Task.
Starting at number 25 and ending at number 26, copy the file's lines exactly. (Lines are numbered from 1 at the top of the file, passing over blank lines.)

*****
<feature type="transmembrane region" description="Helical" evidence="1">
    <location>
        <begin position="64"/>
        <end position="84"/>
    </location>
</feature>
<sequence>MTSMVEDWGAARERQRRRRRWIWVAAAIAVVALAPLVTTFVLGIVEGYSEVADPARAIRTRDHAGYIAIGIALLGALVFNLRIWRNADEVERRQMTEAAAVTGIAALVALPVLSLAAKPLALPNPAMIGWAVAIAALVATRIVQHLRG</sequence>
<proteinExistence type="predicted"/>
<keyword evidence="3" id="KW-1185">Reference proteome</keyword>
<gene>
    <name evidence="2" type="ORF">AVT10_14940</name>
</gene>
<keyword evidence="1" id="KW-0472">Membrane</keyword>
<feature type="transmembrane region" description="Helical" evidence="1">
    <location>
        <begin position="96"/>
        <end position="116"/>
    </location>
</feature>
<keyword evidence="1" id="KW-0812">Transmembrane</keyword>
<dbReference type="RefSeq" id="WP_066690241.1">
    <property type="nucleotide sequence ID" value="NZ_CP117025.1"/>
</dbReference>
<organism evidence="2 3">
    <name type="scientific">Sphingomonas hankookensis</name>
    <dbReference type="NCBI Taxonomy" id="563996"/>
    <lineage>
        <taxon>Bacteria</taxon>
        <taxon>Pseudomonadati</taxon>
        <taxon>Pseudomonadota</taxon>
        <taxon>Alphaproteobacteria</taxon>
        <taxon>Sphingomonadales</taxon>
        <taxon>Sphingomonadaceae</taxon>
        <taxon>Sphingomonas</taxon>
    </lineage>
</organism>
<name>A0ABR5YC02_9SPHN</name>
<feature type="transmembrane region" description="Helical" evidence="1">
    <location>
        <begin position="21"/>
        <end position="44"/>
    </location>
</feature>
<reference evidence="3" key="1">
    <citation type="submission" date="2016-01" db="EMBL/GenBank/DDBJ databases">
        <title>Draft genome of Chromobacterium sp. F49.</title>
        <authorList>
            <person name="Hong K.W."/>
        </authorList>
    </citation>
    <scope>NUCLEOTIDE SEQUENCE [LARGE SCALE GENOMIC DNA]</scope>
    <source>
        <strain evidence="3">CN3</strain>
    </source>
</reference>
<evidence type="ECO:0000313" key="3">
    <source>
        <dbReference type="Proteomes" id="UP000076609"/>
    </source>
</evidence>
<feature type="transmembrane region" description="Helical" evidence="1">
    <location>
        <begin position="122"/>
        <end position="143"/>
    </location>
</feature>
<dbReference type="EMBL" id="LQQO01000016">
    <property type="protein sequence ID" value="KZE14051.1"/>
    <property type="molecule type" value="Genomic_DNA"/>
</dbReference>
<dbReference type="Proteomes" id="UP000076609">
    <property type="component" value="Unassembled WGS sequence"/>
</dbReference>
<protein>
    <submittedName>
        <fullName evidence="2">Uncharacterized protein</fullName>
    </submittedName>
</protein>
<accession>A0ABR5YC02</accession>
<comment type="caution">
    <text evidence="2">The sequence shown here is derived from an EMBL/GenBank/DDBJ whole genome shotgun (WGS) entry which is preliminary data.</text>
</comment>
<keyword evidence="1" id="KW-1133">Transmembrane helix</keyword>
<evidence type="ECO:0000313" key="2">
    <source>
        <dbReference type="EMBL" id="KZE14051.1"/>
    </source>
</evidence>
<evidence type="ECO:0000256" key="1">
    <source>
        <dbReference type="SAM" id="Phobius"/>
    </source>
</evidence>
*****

    <name type="scientific">Sphingomonas hankookensis</name>
    <dbReference type="NCBI Taxonomy" id="563996"/>